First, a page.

iii) (−1)q

yF=czF, where cis a constant.

If we take the limit whenε→0 in (1.4.5), we get

Λ=

Z

G

ΛF Z

G

ΛFc

Z

G

ΛF. (1.4.6)

Thus, by a integration kernel on an open set G ⊂ Σ with piecewise smooth

boundary, we mean a differential form F(y,z)defined onG×G, continuous when

y6=z, smooth of type(0,q)with respect to the variablez 6=0, smooth of type(n−

1,n−q−2) with respect to the variable y 6= 0, and that satisfies the conditions (i), (ii) and (iii) above. Hence (1.4.6) is satisfied for every(0,q)-differential formΛ

on G, 0 ≤q ≤n−1, whose coefficients are continuous functions on the closureG

and differentiable on the regular part Greg.

Like in Cn, if Λ is a continuous form with compact support in G (the origin

0 may be contain in the support of Λ) such that it is smooth and -closed on

Greg=G\ {0}. Then, the following form

λ(z) =−c Z

y∈G

Λ(y)F(y,z)

satisfies the -equation

zλ(z) =Λ(z).

Thus, we can solve the -equation on open sets of Σ with smooth piecewise

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Chapter 2

Integration formulae on weighted

homogeneous varieties

2.1

Introduction

The main objective of this chapter is to analyze the work that professors Rup-phental and Zeron presented in [17], in order to produce integration formulae and integral kernels for the representation of measurable functions well defined and with compact support in a weighted homogeneous subvariety. We firstly deduce explicit integration formulae and integral kernels on the particular sub-variety Σ = {z C3 : z1z2 = zn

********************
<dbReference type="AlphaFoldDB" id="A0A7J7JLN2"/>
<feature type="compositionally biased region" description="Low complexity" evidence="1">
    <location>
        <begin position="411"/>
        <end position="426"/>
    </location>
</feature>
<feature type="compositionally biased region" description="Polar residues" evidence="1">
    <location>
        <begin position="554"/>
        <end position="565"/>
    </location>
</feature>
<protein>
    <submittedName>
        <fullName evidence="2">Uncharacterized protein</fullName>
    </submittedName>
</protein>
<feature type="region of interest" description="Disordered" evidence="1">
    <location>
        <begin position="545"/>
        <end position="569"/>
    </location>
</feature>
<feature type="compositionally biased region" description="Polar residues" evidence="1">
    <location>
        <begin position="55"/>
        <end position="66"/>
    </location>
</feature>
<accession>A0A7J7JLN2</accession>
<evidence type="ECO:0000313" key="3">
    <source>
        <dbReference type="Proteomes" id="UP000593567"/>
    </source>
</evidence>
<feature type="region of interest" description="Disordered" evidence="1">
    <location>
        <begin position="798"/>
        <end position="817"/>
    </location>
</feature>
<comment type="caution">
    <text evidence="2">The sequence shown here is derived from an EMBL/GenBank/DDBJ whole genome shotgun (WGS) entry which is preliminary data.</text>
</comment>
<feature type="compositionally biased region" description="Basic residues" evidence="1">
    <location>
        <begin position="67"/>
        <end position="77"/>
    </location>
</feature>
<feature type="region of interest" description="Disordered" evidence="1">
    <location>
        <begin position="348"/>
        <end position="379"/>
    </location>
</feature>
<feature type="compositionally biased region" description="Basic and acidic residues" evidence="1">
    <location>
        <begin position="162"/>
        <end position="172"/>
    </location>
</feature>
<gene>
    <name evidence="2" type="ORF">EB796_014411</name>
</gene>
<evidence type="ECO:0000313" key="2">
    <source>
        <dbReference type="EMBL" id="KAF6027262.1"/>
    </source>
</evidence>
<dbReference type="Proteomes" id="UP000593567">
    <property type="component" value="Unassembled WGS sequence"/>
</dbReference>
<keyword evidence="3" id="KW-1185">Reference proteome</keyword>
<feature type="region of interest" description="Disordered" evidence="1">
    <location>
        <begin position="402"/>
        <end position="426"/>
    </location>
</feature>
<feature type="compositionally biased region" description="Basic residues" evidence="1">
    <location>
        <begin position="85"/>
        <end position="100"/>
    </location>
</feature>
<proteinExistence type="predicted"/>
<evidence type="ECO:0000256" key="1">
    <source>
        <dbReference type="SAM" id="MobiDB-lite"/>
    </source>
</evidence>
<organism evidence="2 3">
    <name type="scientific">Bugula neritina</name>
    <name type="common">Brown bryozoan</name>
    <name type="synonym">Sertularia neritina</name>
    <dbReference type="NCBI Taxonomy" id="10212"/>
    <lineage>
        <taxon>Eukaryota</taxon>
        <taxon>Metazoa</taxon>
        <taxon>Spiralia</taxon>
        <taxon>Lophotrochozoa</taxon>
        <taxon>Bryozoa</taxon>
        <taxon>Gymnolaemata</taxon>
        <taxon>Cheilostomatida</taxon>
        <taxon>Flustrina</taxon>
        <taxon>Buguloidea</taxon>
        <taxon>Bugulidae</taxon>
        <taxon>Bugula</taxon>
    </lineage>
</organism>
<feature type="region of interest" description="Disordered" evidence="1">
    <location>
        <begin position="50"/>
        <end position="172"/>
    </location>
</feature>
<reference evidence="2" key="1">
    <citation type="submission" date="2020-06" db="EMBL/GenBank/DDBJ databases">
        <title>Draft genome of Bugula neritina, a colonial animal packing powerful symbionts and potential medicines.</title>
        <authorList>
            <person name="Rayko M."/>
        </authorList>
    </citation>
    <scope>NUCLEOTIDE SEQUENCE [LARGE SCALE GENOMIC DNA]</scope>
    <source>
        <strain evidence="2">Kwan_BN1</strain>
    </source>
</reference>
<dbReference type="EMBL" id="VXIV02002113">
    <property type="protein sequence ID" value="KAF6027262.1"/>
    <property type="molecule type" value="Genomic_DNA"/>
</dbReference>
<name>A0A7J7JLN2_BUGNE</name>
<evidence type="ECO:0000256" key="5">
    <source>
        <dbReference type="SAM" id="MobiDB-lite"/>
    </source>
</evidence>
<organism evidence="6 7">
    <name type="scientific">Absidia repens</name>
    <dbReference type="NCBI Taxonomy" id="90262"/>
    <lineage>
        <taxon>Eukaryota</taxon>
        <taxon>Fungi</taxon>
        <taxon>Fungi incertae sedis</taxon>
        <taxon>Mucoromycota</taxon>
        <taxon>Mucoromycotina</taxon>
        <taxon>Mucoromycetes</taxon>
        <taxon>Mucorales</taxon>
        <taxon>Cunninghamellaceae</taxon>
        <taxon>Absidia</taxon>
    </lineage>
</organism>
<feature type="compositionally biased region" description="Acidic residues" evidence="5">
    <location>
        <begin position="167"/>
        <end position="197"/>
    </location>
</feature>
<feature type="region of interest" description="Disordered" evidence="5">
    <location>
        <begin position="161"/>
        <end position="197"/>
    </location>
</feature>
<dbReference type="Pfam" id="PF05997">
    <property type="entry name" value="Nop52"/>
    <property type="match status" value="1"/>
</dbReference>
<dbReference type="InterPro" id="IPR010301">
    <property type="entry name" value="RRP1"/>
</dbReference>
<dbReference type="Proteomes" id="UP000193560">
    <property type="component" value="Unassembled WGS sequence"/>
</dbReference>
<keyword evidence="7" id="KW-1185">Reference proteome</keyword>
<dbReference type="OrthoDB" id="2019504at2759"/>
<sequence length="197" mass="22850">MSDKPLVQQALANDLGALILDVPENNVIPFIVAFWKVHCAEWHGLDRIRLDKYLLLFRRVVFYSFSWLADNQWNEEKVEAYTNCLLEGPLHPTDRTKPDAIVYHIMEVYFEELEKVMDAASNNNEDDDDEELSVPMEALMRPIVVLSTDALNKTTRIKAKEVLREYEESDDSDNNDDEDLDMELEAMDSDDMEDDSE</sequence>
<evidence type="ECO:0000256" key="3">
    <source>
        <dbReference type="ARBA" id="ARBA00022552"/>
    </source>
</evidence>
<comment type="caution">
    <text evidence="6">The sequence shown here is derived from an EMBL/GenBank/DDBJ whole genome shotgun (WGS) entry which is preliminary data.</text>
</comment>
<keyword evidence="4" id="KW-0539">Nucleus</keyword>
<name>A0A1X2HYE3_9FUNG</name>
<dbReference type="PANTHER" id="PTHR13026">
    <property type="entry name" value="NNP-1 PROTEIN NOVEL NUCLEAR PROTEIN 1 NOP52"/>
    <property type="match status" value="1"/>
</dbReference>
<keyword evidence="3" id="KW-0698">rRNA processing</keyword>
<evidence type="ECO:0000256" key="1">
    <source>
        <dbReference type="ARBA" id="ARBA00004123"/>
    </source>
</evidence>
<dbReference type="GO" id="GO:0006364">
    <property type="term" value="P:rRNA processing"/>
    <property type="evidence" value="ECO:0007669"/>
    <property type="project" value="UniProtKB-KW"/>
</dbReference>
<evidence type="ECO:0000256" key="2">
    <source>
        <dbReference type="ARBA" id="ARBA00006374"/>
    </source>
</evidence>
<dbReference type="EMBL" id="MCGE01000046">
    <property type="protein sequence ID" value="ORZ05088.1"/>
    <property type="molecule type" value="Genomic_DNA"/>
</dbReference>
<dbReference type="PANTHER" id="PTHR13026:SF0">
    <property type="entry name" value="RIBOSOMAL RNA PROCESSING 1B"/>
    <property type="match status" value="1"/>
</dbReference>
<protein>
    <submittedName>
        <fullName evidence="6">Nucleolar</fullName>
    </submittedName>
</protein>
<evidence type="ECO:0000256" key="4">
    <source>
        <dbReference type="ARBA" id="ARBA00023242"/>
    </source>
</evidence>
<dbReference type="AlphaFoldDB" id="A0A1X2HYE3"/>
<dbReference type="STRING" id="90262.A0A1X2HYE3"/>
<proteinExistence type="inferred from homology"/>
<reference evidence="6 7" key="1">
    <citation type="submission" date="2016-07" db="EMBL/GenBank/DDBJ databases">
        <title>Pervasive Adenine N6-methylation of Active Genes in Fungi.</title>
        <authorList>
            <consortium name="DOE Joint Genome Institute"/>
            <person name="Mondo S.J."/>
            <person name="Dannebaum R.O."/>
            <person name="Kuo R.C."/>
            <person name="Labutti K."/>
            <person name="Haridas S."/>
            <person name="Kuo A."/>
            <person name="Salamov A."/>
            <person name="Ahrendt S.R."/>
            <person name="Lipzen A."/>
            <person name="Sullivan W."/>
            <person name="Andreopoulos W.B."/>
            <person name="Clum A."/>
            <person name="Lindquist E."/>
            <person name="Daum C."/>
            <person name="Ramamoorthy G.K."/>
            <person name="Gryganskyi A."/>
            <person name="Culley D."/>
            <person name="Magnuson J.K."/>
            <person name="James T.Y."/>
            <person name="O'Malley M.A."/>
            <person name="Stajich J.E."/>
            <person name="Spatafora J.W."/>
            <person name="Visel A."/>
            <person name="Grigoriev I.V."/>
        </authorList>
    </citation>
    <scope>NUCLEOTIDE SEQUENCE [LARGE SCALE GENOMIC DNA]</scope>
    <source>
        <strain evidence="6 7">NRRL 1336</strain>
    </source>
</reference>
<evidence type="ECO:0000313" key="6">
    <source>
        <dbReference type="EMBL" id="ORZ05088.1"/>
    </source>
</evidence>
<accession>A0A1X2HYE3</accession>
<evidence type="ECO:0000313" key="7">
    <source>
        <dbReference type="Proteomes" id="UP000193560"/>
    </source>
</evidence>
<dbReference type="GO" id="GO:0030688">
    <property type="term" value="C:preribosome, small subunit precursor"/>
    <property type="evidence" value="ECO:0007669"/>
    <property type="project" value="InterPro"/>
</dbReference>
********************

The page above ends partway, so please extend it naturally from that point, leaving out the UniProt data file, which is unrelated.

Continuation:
3, n ∈ N, n ≥ 2}; and then we extend

these formulae to arbitrary weighted homogeneous subvarieties. We analyse this particular subvariety Σ because it is simple enough so as to do the calculations

explicitly and complicated enough so as to exemplify all the classical pathologies.

2.2

Practical example

Definition 2.2.1. LetβZnbe a fixed integer vector with entries βk 1. A polynomial

Q(z)holomorphic onCn is said to be weighted homogeneous of degree d 1with respect

to the vector βif the image Q(Hs(z))is equal to sdQ(z) for the mapping

Hs(z) := sβ1z1,sβ2z2, ...,sβnzn (2.2.2)